Friday, February 1, 2008


I've been curious about yoga for endurance athletes for a long time. Several of my athltes have tried it with good results as far as their range of motion goes. Others have liked it for the meditative state which they believed enhanced recovery. So I asked Sage Rountree, the author of The Athlete's Guide to Yoga, to write a guest post for my blog. Her comments follow. I'm curious as to what others have experienced with yoga. Please feel free to add your personal experiences under 'comments'. -- Joe

Why Do Yoga?
By Sage Rountree

In a training week already chock full of wor
kouts and other commitments, it can be tough to see the benefit of adding yoga to the mix. Wouldn’t that time be better spent on the road, trails, track, or in the pool? Not necessarily—especially if you have limited flexibility that impairs your range of motion. Yoga can certainly improve your flexibility, but it will also enhance your training by increasing your strength, your mental focus, and your mind-body awareness. In addition, yoga gives you an opportunity for recovery between workouts.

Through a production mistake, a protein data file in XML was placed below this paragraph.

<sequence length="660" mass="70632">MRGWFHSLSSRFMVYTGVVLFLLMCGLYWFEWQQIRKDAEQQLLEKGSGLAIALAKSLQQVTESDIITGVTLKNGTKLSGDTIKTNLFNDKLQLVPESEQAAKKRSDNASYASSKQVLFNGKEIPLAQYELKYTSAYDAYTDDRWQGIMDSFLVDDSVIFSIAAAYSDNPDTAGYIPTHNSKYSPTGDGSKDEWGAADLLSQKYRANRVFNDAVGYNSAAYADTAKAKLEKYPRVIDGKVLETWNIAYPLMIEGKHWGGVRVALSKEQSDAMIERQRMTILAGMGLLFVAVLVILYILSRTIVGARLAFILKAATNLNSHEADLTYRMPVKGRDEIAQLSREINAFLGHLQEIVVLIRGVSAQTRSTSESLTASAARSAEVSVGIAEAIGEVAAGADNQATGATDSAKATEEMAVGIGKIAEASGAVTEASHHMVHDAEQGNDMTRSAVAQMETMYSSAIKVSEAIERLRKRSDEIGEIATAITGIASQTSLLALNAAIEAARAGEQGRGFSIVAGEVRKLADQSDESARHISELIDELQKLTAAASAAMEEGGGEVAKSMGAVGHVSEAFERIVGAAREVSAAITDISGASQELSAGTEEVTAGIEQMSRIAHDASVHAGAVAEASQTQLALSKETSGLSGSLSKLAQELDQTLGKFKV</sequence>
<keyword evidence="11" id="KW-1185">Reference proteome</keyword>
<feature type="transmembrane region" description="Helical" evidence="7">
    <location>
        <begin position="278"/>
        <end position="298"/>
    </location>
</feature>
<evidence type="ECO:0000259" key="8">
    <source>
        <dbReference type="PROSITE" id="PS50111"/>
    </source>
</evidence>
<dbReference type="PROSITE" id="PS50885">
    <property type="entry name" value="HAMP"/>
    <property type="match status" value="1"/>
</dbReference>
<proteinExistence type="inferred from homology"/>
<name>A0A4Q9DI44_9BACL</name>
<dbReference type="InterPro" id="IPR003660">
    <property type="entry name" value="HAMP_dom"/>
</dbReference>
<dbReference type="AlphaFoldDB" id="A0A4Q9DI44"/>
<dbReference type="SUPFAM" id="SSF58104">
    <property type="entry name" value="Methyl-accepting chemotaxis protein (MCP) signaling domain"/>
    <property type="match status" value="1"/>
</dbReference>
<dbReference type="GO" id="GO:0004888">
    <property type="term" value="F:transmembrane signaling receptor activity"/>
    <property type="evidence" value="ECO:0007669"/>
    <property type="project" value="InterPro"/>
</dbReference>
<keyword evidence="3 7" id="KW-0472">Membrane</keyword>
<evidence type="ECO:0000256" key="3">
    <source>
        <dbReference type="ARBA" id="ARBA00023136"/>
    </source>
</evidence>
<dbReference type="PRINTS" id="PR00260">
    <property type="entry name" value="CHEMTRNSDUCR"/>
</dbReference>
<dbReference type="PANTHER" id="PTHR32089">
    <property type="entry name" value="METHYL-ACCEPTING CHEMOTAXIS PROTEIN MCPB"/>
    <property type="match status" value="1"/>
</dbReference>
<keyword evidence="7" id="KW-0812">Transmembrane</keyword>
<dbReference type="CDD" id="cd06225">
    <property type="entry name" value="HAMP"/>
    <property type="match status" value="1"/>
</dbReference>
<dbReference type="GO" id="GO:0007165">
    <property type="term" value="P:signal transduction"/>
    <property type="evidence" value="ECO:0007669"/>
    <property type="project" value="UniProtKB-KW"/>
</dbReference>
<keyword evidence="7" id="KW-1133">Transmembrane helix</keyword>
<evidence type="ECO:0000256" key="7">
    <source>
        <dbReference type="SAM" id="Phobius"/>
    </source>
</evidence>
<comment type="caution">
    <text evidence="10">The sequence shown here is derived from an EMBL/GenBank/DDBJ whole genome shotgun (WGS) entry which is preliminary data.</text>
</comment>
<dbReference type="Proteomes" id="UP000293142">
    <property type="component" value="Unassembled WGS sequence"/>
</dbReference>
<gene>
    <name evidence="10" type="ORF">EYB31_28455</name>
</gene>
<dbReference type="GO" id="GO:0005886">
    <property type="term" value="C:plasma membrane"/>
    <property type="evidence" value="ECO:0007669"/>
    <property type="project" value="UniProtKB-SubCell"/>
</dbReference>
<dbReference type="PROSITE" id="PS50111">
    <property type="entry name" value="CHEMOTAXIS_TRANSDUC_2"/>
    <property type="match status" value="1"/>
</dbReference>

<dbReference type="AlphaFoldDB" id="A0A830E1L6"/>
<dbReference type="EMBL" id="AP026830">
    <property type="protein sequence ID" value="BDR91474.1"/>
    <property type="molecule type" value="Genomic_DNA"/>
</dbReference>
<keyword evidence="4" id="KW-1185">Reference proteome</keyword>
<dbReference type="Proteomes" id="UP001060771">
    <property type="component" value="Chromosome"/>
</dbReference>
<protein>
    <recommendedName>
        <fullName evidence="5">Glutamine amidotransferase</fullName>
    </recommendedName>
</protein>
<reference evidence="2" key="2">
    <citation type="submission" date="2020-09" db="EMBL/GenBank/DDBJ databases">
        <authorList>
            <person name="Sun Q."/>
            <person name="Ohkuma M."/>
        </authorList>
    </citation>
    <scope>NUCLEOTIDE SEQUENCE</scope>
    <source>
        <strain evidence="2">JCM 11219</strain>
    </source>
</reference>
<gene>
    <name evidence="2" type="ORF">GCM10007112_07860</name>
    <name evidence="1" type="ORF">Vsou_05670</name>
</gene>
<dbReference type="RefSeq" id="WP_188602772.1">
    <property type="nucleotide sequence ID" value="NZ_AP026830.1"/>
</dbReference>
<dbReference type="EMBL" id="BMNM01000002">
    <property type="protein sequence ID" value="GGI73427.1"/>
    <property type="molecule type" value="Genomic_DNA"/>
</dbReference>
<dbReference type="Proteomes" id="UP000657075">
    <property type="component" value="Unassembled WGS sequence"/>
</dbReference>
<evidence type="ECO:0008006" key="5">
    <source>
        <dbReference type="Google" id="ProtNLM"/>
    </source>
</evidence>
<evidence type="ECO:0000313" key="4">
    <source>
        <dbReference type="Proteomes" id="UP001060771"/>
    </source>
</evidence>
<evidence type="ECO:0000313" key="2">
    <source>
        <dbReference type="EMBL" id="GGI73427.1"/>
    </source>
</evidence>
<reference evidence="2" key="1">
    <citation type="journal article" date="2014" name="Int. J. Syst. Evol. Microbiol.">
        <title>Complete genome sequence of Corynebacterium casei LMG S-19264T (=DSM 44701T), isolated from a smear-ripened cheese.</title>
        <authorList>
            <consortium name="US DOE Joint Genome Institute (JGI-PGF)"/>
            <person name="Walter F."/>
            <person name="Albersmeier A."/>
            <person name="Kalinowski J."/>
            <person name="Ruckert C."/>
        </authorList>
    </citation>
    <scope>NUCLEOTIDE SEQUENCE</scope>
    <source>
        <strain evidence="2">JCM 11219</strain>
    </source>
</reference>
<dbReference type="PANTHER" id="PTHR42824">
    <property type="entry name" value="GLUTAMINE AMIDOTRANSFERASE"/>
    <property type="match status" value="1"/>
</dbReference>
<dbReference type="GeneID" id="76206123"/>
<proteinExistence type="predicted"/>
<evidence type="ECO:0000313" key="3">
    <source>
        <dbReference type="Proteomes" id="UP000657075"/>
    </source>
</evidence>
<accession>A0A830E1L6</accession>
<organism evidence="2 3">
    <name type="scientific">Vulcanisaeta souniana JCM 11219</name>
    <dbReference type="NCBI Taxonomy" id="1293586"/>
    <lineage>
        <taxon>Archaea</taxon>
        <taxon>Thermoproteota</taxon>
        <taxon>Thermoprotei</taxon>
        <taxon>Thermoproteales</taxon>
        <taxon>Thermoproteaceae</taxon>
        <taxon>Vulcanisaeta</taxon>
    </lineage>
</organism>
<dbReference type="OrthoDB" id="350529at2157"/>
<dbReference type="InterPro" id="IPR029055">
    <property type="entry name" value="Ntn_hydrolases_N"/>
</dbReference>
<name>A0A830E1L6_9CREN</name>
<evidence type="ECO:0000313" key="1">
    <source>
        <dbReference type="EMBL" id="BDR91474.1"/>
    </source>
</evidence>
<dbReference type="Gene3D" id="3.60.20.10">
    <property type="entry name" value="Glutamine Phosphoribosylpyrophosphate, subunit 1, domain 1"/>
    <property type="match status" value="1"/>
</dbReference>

Strength: Yoga uses whole-body movements to increase your functional strength, making you stronger organically. This serves as a good complement to the work you do on the weight-room floor. Be sure to schedule your class or longer home practice on a day when you are not lifting.

Flexibility: Yoga’s stretches, practiced mindfully and noncompetitively, will increase your flexibility and help correct imbalances in the body. This improves your efficiency and can help prevent overuse injuries.

Focus: Yoga teaches you to focus your attention on the present moment, using form and breath to stay relaxed at the edge of intensity. It’s an experience very similar to being in a race: you come up to just below the limit of what you expect you can sustain, and keeping your attention on form and breath, you hold yourself there.

Breath awareness: Yoga emphasizes long, slow, diaphragmatic nasal breathing, which teaches you to use oxygen efficiently. The more you know about your breath and its patterns, the more you can use it as a tool to gauge your effort. Breath awareness also improves your swimming by helping you grow more comfortable with different inhalation to exhalation ratios.

Recovery: A dedicated yoga practice gives you a chance to relax. On the mat, you’ll tune out the distractions of your day and tune in only your breath and your body, focusing just on the moment. Some yoga positions, like the one described below, can actually speed up the recovery process.

A Pose to Try
Viparita karani, or legs-up-the-wall pose, is a great pose for practice after a long workout or on a rest day. You’ll give your legs a chance to recover while resting your back and, depending on your flexibility, stretching your hamstrings.